This Sunday, for the 88th year, the Academy of Motion Picture Arts and Sciences will hand out the awards for the best achievements in film. For almost as long, office workers around the country have been placing bets on the winners.
So how do you -- everyday office worker who hasn’t seen all (or maybe even any) of the nominated films and performances -- hope to claim that sweet office jackpot? How do you defeat the obnoxious film major hipster in IT, with his endless hot takes on the nominations? How can you best the office snob, who spends hours in the local art house theater and simply will not stop gushing about the amazing performances by actors you’ve never heard of?
Have no fear, gentle viewer, we’ve got you covered.
First of all, let’s dispense with the notion that there is an objective “right” answer. Much as the Oscars can and do award excellence in cinema, both behind and in front of the camera, do not forget that they are also a popularity contest in a money-driven business. There is as much objectivity to the Oscars as there is to the typical prom court nominations.
This year is especially challenging, as there are no clear cut favorites (other than Leo), but if you know how to read the tea leaves, if you see who is working the press right and getting the appropriate notices and sending the correct gift baskets, you can almost always tell which way the wind is blowing.
Here are some picks from the well-informed tea leaves:
Best Supporting Actress
Jennifer Jason Leigh, The Hateful Eight
Rooney Mara, Carol
Rachel McAdams, Spotlight
Alicia Vikander, The Danish Girl
Kate Winslet, Steve Jobs
For years, the Best Supporting Actress Oscar has been somewhat derisively called “the Ingénue Award” and has been considered a bit of a curse. Previous winners such as Marissa Tomei and Mira Sorvino illustrate the way the award was given to pretty young women who had trouble repeating their award-winning performances. They would either fade from the spotlight like Sorvino or spend some time in the wilderness before re-emerging as a serious actress like Tomei. Recent winners Jennifer Lawrence and Lupita Nyong’o have done their best to overcome this perception.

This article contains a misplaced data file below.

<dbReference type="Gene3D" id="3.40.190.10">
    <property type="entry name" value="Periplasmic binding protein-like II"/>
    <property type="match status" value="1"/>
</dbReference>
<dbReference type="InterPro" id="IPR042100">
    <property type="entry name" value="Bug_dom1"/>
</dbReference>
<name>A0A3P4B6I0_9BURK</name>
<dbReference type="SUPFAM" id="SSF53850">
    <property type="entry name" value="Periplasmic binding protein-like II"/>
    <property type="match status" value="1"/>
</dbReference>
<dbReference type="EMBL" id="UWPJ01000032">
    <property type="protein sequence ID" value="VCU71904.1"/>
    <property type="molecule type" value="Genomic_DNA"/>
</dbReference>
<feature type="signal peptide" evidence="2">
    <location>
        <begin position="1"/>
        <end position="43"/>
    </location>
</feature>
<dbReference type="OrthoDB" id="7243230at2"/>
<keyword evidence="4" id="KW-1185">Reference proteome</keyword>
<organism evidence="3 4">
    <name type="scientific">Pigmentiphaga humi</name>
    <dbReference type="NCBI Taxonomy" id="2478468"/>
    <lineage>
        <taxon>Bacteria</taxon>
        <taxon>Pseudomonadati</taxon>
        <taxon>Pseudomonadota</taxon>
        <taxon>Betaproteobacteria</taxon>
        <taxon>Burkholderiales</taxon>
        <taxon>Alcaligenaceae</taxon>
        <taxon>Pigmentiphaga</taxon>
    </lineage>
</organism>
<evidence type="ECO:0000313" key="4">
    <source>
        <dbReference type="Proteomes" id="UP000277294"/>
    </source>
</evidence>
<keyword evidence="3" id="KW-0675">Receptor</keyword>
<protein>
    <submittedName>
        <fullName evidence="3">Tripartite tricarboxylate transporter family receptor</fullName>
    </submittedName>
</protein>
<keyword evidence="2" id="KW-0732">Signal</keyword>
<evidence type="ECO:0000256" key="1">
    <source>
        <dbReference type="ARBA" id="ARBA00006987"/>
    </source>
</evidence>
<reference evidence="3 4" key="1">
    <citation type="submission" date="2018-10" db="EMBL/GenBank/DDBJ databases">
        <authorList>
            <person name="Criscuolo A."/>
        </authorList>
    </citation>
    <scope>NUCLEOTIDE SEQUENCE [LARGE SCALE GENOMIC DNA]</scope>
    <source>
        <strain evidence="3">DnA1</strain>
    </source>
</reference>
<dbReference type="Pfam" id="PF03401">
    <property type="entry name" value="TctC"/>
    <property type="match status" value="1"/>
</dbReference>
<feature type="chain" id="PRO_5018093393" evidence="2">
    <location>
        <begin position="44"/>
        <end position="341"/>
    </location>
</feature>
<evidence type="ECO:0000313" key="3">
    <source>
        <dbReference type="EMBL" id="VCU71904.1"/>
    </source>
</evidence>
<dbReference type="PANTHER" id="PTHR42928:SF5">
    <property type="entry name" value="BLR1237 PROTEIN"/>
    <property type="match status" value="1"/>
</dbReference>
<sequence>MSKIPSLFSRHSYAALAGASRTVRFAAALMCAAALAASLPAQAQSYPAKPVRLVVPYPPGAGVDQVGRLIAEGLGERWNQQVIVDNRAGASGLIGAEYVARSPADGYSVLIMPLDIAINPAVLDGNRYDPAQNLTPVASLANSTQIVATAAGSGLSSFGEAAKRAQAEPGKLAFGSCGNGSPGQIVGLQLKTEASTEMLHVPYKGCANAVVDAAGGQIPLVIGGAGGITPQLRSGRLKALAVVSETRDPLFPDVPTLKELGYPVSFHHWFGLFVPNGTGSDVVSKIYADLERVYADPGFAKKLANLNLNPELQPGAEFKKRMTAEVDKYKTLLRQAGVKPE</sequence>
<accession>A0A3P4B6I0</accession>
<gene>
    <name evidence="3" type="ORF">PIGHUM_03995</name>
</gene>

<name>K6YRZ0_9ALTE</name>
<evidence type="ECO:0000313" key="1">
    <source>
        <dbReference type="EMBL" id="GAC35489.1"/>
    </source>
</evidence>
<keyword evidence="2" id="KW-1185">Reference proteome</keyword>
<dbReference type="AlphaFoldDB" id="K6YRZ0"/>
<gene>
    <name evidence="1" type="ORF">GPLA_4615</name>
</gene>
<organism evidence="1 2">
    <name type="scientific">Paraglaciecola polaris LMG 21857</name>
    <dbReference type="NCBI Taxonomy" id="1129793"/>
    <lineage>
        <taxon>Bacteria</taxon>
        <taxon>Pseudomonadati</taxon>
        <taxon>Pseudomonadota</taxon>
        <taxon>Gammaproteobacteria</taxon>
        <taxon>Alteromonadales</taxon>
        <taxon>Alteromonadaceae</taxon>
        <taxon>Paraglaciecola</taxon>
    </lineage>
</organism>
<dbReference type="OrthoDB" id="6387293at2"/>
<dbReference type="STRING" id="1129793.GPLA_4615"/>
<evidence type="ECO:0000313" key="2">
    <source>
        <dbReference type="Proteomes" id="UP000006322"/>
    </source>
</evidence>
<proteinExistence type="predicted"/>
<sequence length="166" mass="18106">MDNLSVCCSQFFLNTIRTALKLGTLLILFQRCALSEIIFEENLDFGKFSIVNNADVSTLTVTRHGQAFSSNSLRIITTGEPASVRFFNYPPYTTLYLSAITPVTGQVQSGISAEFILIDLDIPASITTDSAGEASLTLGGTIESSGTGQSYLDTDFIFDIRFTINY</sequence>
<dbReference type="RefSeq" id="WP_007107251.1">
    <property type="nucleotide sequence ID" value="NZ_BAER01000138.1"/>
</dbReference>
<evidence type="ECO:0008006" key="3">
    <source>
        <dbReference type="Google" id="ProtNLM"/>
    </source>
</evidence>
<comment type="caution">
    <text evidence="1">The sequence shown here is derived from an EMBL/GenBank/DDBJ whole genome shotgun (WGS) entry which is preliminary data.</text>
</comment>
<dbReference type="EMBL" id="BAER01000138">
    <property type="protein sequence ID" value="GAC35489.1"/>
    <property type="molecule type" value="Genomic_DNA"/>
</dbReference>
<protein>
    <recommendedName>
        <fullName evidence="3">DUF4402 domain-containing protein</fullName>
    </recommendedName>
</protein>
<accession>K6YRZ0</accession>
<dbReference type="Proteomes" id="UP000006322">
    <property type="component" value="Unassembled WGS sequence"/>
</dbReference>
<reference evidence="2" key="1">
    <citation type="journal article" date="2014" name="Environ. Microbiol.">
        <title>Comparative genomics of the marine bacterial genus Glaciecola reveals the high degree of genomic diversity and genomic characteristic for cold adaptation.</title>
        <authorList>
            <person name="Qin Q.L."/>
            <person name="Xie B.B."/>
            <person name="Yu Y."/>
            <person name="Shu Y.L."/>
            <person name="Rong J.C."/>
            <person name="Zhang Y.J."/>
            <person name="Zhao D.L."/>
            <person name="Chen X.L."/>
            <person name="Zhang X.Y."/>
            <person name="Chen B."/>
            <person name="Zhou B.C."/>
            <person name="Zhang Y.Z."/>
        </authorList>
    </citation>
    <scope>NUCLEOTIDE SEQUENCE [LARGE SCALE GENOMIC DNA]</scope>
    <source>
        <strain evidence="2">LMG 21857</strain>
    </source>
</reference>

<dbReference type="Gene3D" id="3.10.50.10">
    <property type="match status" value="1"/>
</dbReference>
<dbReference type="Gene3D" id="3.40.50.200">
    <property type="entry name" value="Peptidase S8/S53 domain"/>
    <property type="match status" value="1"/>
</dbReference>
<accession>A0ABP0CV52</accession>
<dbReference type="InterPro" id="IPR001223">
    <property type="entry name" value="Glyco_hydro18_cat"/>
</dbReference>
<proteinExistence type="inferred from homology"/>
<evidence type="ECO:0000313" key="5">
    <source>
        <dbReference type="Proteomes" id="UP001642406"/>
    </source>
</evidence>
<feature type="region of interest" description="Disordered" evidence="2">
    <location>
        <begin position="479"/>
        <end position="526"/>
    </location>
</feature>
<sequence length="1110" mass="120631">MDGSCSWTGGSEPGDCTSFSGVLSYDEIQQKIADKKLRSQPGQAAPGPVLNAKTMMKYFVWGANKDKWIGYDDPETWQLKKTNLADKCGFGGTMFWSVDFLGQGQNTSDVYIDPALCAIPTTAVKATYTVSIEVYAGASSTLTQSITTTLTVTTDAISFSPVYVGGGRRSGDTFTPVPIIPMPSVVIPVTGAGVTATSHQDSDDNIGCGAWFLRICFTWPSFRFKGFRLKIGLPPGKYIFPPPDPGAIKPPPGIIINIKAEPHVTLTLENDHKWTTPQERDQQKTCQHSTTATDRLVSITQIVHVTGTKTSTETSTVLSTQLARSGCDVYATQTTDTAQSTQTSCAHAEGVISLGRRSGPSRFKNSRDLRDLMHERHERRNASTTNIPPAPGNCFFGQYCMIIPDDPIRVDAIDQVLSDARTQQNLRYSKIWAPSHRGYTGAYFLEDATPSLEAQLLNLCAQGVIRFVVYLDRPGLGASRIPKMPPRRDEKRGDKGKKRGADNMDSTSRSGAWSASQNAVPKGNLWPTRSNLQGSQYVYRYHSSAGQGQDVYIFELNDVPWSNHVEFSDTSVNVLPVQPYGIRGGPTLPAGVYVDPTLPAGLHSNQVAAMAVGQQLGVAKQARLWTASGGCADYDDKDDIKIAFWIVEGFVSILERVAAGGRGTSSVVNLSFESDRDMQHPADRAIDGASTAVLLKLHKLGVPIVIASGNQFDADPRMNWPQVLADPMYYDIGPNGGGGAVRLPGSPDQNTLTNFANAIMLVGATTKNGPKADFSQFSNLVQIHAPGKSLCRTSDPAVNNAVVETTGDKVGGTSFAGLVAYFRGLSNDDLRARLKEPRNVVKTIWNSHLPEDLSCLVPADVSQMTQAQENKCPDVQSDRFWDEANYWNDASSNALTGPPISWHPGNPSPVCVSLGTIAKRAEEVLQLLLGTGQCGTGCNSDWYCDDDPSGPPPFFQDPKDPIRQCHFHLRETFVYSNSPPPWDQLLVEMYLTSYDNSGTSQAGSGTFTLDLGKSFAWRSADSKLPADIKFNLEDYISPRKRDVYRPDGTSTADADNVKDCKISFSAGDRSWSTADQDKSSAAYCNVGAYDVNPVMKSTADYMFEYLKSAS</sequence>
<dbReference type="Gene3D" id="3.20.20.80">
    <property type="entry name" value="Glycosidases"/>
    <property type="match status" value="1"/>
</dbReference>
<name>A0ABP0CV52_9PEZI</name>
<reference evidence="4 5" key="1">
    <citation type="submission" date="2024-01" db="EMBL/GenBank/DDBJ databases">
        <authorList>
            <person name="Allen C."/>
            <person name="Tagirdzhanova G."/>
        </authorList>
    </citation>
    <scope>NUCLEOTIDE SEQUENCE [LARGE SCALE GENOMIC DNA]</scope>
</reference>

Will win: Alicia Vikander. Vikander put in two well regarded performances, both here and in the sleeper sci-fi hit Ex Machina. The general consensus about The Danish Girl is that it is being rewarded more for having its heart in the right place than for the actual quality of the film. If Vikander wins, it will be as much for her other work and her industry buzz as her specific performance here.
But don’t be surprised if: They give it to perennial Oscar favorite and eventual Meryl Streep replacement Kate Winslet. Nobody saw Jobs. Nobody like Jobs. Those who did said Winslet’s accent was distractingly bad … but you gotta love Kate.
Best Supporting Actor
Christian Bale, The Big Short
Tom Hardy, The Revenant
Mark Ruffalo, Spotlight
Mark Rylance, Bridge of Spies
Sylvester Stallone, Creed
If Supporting Actress is the “Ingenue Award” then Supporting Actor tends to be the de facto lifetime achievement award. Often given to a hard-working actor who’s never won for a role that might not actually be the best, or even their best, the award is as much for the career as the performance. Sean Connery in The Untouchables is the classic example.
Will win: Look, Rocky’s going to win. He just is. Did you read what I just wrote? Rocky’s going to win.
But don’t be surprised if: No, be surprised, but there is the chance that Tom Hardy will ride The Revenant Express (along with good will for Mad Max) to a win.
Bryan Cranston, Trumbo
Matt Damon, The Martian
Leonardo DiCaprio, The Revenant
Michael Fassbender, Steve Jobs
Eddie Redmayne, The Danish Girl
In a year in which the Oscars will probably receive their lowest ratings ever, when none of the best picture nominees have much heat behind them, when racial controversy and think pieces are bigger stories than anything, there is one narrative that will keep viewers interested this year: Is Leo finally going to get his Oscar?
Will win: Leo. It’s the only thing anyone cares about.
But don’t be surprised if: No, it’s going to be Leo. Bet the house on it. (Note: Don’t actually bet the house on anything, ever.)